#worldcup

Japanese consumer confidence waning as consumption tax hike starts tomorrow

Japan consumer confidence.png

As the 10% consumption tax rate kicks in from October 1 in Japan from the current 8%, it is worth reflecting on the sorry state of consumer confidence. We are back below 2014 levels. While the sales of Japanese rugby jerseys and huge consumption of beer by gaijin at the Rugby World Cup may provide a brief respite, the trend remains distinctly negative.

Note that consumption tax has been the biggest portion of government revenue since 2014 and is on track to be 37% of the total in 2019, followed by individuals and the lazy corporate sector. Japan’s small-medium enterprises (SMEs) are the backbone of employment, comprising 70% of the labour force and 97% of all corporations. Yet 70% of SMEs pay no tax at all.

From an individual level, the top 0.7% of earners in Japan pay 30% of the tax bill, up from 20% in 1974. The bottom 50% have seen their tax contribution fall from 10% to around 2.8%. The top 8% pay around three-quarters of the total.

With Japan running a ¥100 trillion (US$1tn) national budget, the Ministry of Finance needs to sell ¥40 trillion (US$400bn) every year to plug the budget deficit.  The hope is that the consumption tax will lower the dependence on having to debt finance to such extremes.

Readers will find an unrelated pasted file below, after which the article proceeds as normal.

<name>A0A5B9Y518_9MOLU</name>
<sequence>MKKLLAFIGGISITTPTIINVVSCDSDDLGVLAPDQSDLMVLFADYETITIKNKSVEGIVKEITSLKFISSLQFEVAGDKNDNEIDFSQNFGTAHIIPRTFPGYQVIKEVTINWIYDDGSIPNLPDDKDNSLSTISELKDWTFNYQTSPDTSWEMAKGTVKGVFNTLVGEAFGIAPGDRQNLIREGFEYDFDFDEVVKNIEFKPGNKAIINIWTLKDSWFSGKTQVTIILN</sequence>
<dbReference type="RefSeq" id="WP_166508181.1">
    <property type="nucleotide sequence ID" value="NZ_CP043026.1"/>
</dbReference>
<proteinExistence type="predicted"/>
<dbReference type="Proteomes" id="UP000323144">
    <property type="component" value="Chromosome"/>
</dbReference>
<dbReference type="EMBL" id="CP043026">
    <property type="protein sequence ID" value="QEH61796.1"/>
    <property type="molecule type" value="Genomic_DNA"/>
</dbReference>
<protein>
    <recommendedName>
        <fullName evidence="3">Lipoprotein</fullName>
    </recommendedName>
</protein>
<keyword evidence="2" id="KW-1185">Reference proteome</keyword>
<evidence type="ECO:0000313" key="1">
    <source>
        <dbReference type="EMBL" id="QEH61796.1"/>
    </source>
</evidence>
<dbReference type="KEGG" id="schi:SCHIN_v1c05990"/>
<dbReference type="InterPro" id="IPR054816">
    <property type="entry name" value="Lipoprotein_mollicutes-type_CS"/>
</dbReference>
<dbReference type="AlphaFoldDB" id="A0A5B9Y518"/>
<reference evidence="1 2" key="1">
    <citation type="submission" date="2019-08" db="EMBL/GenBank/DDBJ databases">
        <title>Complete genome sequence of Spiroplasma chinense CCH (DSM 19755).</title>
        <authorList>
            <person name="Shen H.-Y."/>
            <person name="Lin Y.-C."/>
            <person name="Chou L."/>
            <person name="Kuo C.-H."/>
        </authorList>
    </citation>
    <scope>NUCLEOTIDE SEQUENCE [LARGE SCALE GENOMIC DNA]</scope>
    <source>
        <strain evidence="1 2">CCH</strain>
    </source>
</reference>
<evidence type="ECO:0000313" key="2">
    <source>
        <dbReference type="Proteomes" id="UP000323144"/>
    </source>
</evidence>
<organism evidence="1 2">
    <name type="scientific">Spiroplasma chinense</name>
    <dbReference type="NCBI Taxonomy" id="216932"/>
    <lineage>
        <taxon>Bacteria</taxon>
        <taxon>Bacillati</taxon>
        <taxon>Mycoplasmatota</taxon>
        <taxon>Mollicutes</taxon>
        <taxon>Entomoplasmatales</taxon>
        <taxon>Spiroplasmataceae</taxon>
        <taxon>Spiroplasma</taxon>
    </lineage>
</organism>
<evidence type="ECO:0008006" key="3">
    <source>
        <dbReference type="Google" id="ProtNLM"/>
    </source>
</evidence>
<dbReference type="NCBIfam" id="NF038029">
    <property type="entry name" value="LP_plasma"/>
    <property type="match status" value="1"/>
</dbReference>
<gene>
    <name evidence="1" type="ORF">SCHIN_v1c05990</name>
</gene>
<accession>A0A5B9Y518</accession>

Democrats doing what Democrats do best

So the Democrats are proposing a bill to pull federal funding for the 2026 World Cup if the US Soccer Federation (USSF) doesn’t fix the gender pay gap between the men’s and women’s teams.

Surely in a country that dominates the world in inflated sports contracts based on performance that these politicians might be on top of the idea that it is driven by the market, not by socialism and equality. The superstars in sports on balance have the edge that many of us do not possess.

If the women’s team was paid more than the men’s team, would Manchin seek to redress the inequality back the other way? Here is betting he wouldn’t say a word. CM has always argued women should be paid more than men should the economics support it.

When it comes to soccer the women’s World Cup generated $131m in revenues vs the men’s World Cup at $6bn. There is a reason for that. If sponsors see that the women’s game is such a great opportunity to market then they’ll flock without the need for legislation.